Schools in Wales may be open after half term, Welsh Government announces

Two adults from separate households will also be able to meet up outdoors from tomorrow

SCHOOLS in Wales may begin to open from 22nd February if cases continue to fall, first minister Mark Drakeford announced in a press conference today.

Confirmation of these plans will come next Friday, but younger primary school pupils will be prioritised, as well as young people studying for vocational qualifications, in a “phased and flexible” return.

No significant easing of the national lockdown was announced, though from tomorrow two people from different households will be able to meet up for exercise outdoors.

People from single-person households will also now be able to dissolve and reform their support bubbles.

Speaking this afternoon, the First Minister said: “I want to say directly to children and young people in Wales that we understand the real difficulty and distress you have experienced this year, being in and out of school, and separated from your friends.

“If infections continue to fall we want to see children able to return to school after half term from 22nd February, starting with the youngest children in our primary schools.

“I’m confirming this intention today to give as much notice as possible to parents, teachers and pupils, of what we hope will lie ahead.”

A week of intensive, “solution-focussed” discussions will take place next week between the government and local education authorities, Drakeford said, culminating in an announcement on Friday.

Reduced class sizes, split weeks and covid testing will be considered as part of the reopening plan.

The senior Wales officer at the National Education (NEU) Cymru, Gareth Lloyd, said of these announcements: “We welcome that Welsh Government want to use any ‘head room’ created by sustained efforts to suppress the virus, to support the education sector. We have highlighted the need for a range of measures to be put in place – such as smaller class sizes and social distancing.

“NEU Cymru continues to work with the Welsh Government to try and make any wider return as safe as possible.

“We must be mindful that everyone will be apprehensive about a potential rise in the virus levels if we open up too quickly, so a phased approach is welcome, as a safe return is essential.”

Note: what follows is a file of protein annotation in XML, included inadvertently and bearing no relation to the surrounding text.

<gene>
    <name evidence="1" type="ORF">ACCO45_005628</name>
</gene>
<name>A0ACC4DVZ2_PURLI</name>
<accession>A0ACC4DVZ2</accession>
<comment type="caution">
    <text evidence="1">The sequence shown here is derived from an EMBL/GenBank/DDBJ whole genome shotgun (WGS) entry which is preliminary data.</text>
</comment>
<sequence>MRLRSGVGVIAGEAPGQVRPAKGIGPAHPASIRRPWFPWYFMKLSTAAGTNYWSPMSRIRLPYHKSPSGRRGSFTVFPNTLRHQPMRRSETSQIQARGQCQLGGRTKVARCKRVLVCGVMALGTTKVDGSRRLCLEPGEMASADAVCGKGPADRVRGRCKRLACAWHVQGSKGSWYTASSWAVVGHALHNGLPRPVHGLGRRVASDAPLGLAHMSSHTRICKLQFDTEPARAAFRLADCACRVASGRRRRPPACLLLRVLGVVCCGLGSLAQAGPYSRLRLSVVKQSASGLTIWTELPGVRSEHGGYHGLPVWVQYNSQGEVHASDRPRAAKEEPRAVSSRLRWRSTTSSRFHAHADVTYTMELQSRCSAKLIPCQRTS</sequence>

Vaccinating teachers, however, is ruled out for now.

“The Welsh Government relies on the advice of the Joint Committee on Vaccinations and Immunisation, and then on the advice of our chief medical officer, as to which groups should be at the front of the queue for vaccination,” Mr Drakeford said.

“If its advice were to change, and it were to put professional groups including teachers at the front of that list, we would follow that advice.”

Vaccination is currently only available to those within the JCVI’s top four priority groups

The Welsh Labour government’s position is notably different to that of UK Labour leader Keir Starmer, who this week called for teachers and other key workers, such as police officers and firefighters, to be vaccinated during February half term.

What do the stats tell us?

On Wednesday Frank Atherton, the chief medical officer for Wales, outlined three key considerations that will inform decision making about reopening schools; community transmission, the capacity of the NHS, and the percentage of those in priority groups who are vaccinated.

The most recent data from Public Health Wales suggests that the proportion of Covid tests coming back positive in Wales during the week ending 24th January was 13%, a decrease of around 4% from the previous week.

According to data published today by the Office for National Statistics, around one in 70 people in Wales had Covid during the week ending 23rd January, compared with one in 50 in late December.

These are signs that community transmission is beginning to lower, though it’s still far above safe levels. The World Health Organisation recommends that the percentage of Covid tests coming back positive should be 5% or lower for at least 14 days before lockdown restrictions are eased.

The NHS is still facing significant strain. Nearly 20% of all hospital inpatients in Wales are either suffering with or recovering from coronavirus – and that number jumps up to 46% when looking at only intensive care patients.

The good news is that a fair majority of those in the top four risk categories have now received at least their first dose of the Covid vaccine.

It may be possible for schools to reopen without significantly increasing the spread of coronavirus, if stringent safety measures are put in place.

However, some may be unhappy that this announcement was made before the discussions about implementing safety measures took place.

“I think it is irresponsible for the Welsh Government to make this announcement without any guarantees given to unions, schools or families on how safety will be guaranteed” says Joao Ruivo Felix, 30, a teacher and NEU member.

“Students’ and staff mental wellbeing is already strained as it is, without the Welsh Government adding to it.”